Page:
Sounds like a strange question, but in cases where people, thankfully, blessedly, live to a ripe old age, free of diseases, why do they ever die? How come they can’t just keep on living forever? And do scientists believe that stem cells play a role? Death may not the most upbeat topic to blog about, but recent studies reveal some optimistic results about the ageing process and the potential role umbilical cord blood may play in mitigating its impact.
Why do we die of old age?
Stem cells may be the closest we come to a fountain of youth
Scientists studied blood and tissue samples from Hendrikje van Andel–Schipper, who, at 115 years of age at the time of her death, was the oldest woman in the world. She was remarkably healthy in her old age, enjoying a disease-free life until she died. According to her wish, her body was donated to science, and this helped scientists collect her blood and tissue samples in order to study how old age affects the body. The results indicate that people die of old age due to exhaustion of the same type of stem cells found abundantly in cord blood.
Some scientists believe that replenishing these stem cells may result in making death no longer inevitable. This may sound like the stuff of movies, but their findings published in New Scientist are anything but science fiction. Henne Holstege of the VU University Medical Center in Amsterdam, the Netherlands, explains in the article that we are born with approximately 20,000 blood stem cells. At any given time, approximately 1,000 of these stem cells are simultaneously actively replenishing blood.
During one’s life, this number of active stem cells shrinks and their telomeres (the caps at the end of each strand of DNA that protect our chromosomes) shorten to the point at which they die. This is called stem cell exhaustion. With regard to Andel–Schipper, it was found that the telomeres of her white blood cells, were drastically worn down at the time of her death.
Can we reverse ageing?
This phenomenon led Holstege to ask himself, Can you get around that by replenishment with cells saved from earlier in your life?
What stem cells would be better for replenishment than those in umbilical cord blood, the earliest possible source? Cord blood banks cryopreserve these special stem cells for potential use later in life. What’s unique about the stem cells found in umbilical cord blood is that they are privileged. Unlike the blood stem cells found in bone marrow from an adult, cord blood stem cells are unexposed to most diseases. They are also immunologically immature. In laymen’s terms, this means that cord blood stem cells are not trained to function in a certain way, so they are more accepting to other cells of a body. And they are easily collected with no risk to the mother or baby.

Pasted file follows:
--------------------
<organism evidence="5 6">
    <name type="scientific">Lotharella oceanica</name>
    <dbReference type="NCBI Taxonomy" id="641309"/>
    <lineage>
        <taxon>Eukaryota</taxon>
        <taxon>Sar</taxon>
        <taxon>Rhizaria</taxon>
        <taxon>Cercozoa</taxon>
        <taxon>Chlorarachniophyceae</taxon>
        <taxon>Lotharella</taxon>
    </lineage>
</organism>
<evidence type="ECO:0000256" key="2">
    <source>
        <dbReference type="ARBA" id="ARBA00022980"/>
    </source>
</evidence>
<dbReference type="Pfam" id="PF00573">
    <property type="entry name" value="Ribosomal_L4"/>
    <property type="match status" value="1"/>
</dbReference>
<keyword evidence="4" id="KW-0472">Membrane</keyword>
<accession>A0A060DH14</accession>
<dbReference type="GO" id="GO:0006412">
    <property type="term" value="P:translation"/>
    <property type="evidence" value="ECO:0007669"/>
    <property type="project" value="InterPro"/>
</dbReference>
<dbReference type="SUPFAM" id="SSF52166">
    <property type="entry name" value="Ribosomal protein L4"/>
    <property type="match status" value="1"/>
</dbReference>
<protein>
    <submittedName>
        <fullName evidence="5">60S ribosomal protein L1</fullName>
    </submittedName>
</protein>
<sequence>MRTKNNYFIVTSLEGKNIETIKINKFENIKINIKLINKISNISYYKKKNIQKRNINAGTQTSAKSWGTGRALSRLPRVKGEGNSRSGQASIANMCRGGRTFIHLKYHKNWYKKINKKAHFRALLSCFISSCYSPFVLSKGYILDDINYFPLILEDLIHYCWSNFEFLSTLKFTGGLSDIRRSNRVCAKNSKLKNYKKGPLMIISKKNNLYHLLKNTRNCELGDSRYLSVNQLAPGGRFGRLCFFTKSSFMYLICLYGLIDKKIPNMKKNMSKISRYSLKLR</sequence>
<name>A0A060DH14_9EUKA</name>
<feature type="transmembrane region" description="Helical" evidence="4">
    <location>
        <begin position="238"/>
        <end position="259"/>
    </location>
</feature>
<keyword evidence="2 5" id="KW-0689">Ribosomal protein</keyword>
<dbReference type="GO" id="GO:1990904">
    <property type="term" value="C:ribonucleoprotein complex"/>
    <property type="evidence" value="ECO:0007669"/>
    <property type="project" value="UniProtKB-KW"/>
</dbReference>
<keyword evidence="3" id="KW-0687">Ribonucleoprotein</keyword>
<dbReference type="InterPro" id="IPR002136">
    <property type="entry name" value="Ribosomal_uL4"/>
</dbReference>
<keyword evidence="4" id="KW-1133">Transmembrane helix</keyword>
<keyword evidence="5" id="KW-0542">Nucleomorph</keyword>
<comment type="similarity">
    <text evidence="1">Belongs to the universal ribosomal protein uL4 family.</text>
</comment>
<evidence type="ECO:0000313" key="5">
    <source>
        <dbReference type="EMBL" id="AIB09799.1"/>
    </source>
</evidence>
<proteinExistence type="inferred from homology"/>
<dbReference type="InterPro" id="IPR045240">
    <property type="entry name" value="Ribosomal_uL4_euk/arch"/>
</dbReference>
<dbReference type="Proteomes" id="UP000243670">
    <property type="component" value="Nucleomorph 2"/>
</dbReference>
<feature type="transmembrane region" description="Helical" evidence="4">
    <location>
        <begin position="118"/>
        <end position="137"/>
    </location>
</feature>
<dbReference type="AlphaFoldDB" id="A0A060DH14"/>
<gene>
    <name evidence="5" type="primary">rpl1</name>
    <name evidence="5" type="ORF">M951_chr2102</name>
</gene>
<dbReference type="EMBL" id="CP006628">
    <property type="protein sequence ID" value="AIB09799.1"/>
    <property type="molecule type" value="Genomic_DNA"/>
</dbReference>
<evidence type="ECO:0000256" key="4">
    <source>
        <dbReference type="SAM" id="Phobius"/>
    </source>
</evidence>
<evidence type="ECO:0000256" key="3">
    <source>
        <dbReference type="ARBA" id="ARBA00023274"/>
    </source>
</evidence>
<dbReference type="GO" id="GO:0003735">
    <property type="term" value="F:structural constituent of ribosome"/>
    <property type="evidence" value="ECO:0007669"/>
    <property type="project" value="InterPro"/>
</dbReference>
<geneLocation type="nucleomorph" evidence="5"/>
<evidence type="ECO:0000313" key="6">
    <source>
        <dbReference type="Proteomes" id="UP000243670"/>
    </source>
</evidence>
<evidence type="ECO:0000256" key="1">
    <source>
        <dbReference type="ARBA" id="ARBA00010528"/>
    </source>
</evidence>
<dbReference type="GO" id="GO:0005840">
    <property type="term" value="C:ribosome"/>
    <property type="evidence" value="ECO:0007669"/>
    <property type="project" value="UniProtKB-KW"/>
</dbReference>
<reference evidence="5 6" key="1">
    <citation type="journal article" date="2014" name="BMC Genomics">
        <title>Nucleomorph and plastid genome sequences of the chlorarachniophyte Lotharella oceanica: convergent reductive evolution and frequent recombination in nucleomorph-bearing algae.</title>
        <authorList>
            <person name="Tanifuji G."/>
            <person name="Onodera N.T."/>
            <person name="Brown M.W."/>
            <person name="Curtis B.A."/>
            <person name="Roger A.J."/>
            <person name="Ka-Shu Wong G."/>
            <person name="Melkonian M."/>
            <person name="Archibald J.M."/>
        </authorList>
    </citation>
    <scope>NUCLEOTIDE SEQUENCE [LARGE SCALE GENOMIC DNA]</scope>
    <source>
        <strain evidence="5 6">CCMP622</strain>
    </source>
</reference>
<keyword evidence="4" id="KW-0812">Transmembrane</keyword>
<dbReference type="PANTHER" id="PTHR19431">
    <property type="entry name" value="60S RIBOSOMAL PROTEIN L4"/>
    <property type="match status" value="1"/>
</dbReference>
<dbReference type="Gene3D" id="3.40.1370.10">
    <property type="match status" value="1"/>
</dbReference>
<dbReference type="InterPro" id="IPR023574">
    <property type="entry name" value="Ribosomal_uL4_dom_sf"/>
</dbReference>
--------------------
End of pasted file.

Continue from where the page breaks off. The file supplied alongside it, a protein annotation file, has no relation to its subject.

In fact, Holstege says the earlier the stem cells’ origins, the greater they stand to be substantially free of mutations and have full-length telomeres. The study results raise the possibility of rejuvenating ageing bodies with cord blood infusions.
“If I took a sample now and gave it back to myself when I’m older, I would have long telomeres again,” writes Holstege.
Tests on extending lifespan in animals
Another recent study appearing in Stem Cells Translational Medicine in August 2015 actually tests the notions raised by Holstege. The study was conducted by researchers in Korea:
"It has been suggested that exhaustion of stem cells may be a major cause of aging in humans," said Dr. Yun-Bae Kim, D.V.M., Ph.D., at Chungbuk National University's College of Veterinary Medicine.
His group wondered whether replenishing stem cells might have an anti-ageing effect. Their curiosity was sparked by studies conducted on mice suffering from progeria, an extremely rare genetic disorder that causes premature ageing. The animals' lives were extended after receiving stem cell treatments. Other studies indicated improved cognitive function in mice with Alzheimer's disease that were also treated with stem cells.
Kim’s team decided to test whether stem cell treatments might have the same benefits for healthy animals. At the end of the 20-month study, stem cell injections helped rats live almost a third longer than normal. In addition, the treated animals remained both physically and mentally active longer throughout their lifespans. The animals also remained both cognitively and physically active longer than normal, too, according to Dr. Kim.
These results could be a starting point for more studies on ways to achieve similar results in humans, extending their health and lifespans using their own stem cells, too.
When Cryo-Cell International began its cord blood banking service close to 25 years ago, it had the foresight to know that stem cells found in umbilical cord blood could potentially have benefits even beyond the treatment of certain diseases. That foresight may one day soon bear incredible fruit.